Liverpool Town Hall
The town hall is built of stone with a slate roof and a lead dome. Its plan consists of a rectangle with a portico extending to the south and Wyatt's rectangular extension to the north. The extension is slightly narrower than the rest of the building, and also has a projecting portico. The building has two storeys and a basement; the stonework of the basement and lower storey is rusticated. The south face, overlooking Castle Street, has nine bays. Its central three bays are occupied by the portico. This has three rounded arches on the ground floor, and four pairs of Corinthian columns in the upper storey surrounding a balcony. The east and west faces also have nine bays in the original part of the building, plus an additional three bays to the north on Wyatt's extension. The middle three bays of the nine original bays project slightly forward and are surmounted by a pediment. The roof of the north face is higher than that of the main building. This face has five bays, with a central portico of three bays. On its first floor are four pairs of Corinthian columns and standing on the roof above these are four statues dating from 1792 by Richard Westmacott; these statues have been moved from the Irish Houses of Parliament. Above the upper storey windows on all faces are panels containing carvings, some of which relate to Liverpool's foreign trade. The dome stands on a high drum supported on Corinthian columns. Around the base of the dome are four clock faces, each of which is supported by a lion and unicorn. On the summit of the dome is a statue, representing Minerva. It is 10 feet (3 m) high and was designed by Felix Rossi.

The main door in the south face leads to the Vestibule or Entrance Hall. It has a floor of encaustic tiles which depict the arms of Liverpool. The room is panelled and on the east side is a large wooden fireplace containing 17th-century Flemish carvings. It has a groin-vaulted ceiling, and in the lunettes are murals painted in 1909 depicting events in Liverpool's history. Below these are brass tablets containing the names of the freemen of Liverpool. Also in the entrance hall are bardic chairs from the two Eisteddfods held in the city. At the rear of the ground floor in Wyatt's extension is the Council Chamber. This has mahogany-panelled walls and can seat 160 people. Adjacent to the Council Chamber is the Hall of Remembrance. On its wall are panels bearing the names of the military men who lost their lives in the First World War, and eight murals painted by Frank O. Salisbury in 1923. In the centre of the ground floor is the Staircase Hall described in the Buildings of England series as "one of the great architectural spaces of Liverpool". A broad staircase rises between two pairs of Corinthian columns to a half-landing, and narrower flights climb from that on each side to the upper floor. On the ground floor on each side of the staircase are display cabinets holding the city's silver. On the half-landing is a statue of George Canning dated 1832 by Francis Chantrey, and hanging on the wall above this is a portrait of Queen Elizabeth II by Sir Edward Halliday. Above the staircase the dome is carried by four pendentives; it rises to a height of 106 feet (32 m) and its interior is coffered. Around the base of the dome is inscribed Liverpool's motto, "Deus Nobis Haec Otia Fecit", and in the pendentives are paintings dated 1902 by Charles Wellington Furse depicting scenes of dock labour.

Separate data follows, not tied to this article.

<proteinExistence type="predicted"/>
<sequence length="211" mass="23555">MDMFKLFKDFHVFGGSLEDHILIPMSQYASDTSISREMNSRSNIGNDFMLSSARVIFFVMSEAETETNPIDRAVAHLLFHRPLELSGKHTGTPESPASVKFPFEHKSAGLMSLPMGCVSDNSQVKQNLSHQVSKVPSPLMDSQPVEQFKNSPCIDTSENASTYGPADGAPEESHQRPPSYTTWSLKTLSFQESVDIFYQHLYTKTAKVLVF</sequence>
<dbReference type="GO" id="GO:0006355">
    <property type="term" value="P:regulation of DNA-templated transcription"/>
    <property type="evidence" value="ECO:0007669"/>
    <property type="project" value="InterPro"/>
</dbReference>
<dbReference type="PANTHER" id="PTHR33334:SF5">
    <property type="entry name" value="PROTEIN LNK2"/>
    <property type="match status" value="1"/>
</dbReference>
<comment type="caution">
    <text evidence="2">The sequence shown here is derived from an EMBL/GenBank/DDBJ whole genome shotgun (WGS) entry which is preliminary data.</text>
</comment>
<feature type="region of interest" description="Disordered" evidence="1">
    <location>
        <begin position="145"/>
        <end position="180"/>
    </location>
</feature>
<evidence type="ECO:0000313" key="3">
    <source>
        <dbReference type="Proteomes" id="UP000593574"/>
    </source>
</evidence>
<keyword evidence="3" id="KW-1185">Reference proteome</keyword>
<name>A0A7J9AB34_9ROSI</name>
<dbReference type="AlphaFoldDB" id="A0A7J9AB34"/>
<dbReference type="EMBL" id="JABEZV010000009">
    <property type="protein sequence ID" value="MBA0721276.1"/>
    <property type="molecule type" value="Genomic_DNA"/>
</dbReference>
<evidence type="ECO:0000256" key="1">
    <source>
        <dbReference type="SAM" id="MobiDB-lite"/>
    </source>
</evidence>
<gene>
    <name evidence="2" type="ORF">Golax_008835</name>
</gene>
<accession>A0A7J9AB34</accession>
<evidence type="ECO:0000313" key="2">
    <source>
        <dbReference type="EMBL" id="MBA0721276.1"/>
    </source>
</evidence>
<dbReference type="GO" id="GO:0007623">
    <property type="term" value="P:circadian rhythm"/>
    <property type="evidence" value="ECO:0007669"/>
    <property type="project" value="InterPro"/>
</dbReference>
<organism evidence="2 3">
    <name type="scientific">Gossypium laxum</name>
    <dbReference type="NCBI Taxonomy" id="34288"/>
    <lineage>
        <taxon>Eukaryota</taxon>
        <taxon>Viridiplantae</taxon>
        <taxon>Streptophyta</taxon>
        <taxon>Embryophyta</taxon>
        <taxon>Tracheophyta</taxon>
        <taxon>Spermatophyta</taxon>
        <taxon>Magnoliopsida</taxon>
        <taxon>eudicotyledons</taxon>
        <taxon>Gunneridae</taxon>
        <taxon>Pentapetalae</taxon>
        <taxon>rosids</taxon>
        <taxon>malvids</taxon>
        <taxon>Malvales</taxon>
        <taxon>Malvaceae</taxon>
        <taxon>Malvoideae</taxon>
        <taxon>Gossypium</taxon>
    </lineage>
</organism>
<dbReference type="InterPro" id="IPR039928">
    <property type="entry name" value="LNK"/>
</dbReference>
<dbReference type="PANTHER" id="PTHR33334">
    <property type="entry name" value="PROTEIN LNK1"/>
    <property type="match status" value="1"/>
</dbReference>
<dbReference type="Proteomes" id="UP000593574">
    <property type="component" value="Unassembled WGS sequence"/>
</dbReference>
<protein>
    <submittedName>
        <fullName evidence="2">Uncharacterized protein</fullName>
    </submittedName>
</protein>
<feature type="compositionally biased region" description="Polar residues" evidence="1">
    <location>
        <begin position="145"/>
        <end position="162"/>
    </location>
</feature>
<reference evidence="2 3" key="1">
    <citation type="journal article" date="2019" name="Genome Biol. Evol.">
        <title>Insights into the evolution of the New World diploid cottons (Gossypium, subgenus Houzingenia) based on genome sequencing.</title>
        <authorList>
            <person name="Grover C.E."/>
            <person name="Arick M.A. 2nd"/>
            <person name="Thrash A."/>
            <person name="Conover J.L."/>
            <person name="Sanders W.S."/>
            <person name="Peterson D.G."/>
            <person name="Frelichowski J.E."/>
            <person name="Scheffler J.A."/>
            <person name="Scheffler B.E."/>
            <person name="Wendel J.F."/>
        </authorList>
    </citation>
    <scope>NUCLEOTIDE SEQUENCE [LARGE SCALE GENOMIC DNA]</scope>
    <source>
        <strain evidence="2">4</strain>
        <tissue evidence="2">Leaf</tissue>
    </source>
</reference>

All the rooms on the upper floor are designed for entertainment and they have connecting doors that allow for a complete circuit of the floor. The middle room on the south side of the building is the Central Reception Room. It has a circular ceiling with pendentives, and plasterwork in neoclassical style designed by Francesco Bernasconi. The room leads to the balcony overlooking Castle Street. A door to the right leads to the West Reception Room, with a segmented-vaulted ceiling; it contains a marble chimneypiece with brass and cast iron fittings. This room leads to the Dining Room which occupies the west side of the building. It has been described as "the most sumptuous room in the building". Around the room are Corinthian pilasters. The plaster ceiling has moulded compartments, and under these is a frieze decorated with scrolls, urns and crouching dogs. The roundels between the capitals of the pilasters contain paintings of pairs of cupids.




The next room on the circuit is a small room which leads into the Large Ballroom. This occupies the whole of Wyatt's north extension and measures 89 feet (27 m) by 42 feet (13 m); the ceiling is 40 feet (12 m) high. Around the room are Corinthian pilasters and on each of the shorter walls is a massive mirror. In the south wall is a niche for musicians, over which is a coffered semi-dome; on each side of this is a white marble chimney piece. Hanging from the ceiling are "three of the finest Georgian chandeliers in Europe"; each is 28 feet (9 m) high, contains 20,000 pieces of cut glass crystal, and weighs over one ton. They were made in Staffordshire in 1820. The floor is a maple sprung dance floor. Most of the east side of the hall is occupied by the Small Ballroom, also known as the East Reception Room or Music Room. This room is surrounded by pilasters and at each end is a shallow apse; the apse in the north wall has two niches for musicians. Suspended from the ceiling are three 19th-century chandeliers. Completing the circuit is the East Reception Room, similar in style to the West Reception Room. The rooms contain a number of portraits; one of these is of James Maury, America's first consul.

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  • cjcart
    cjcart commented
    The address is incorrect. Liverpool Town Hall is in Liverpool City Centre. It is situated in the business district of Liverpool and not in L15 as stated on here. L15 is the suburb of Wavertree.
    about 5 years ago via iPhone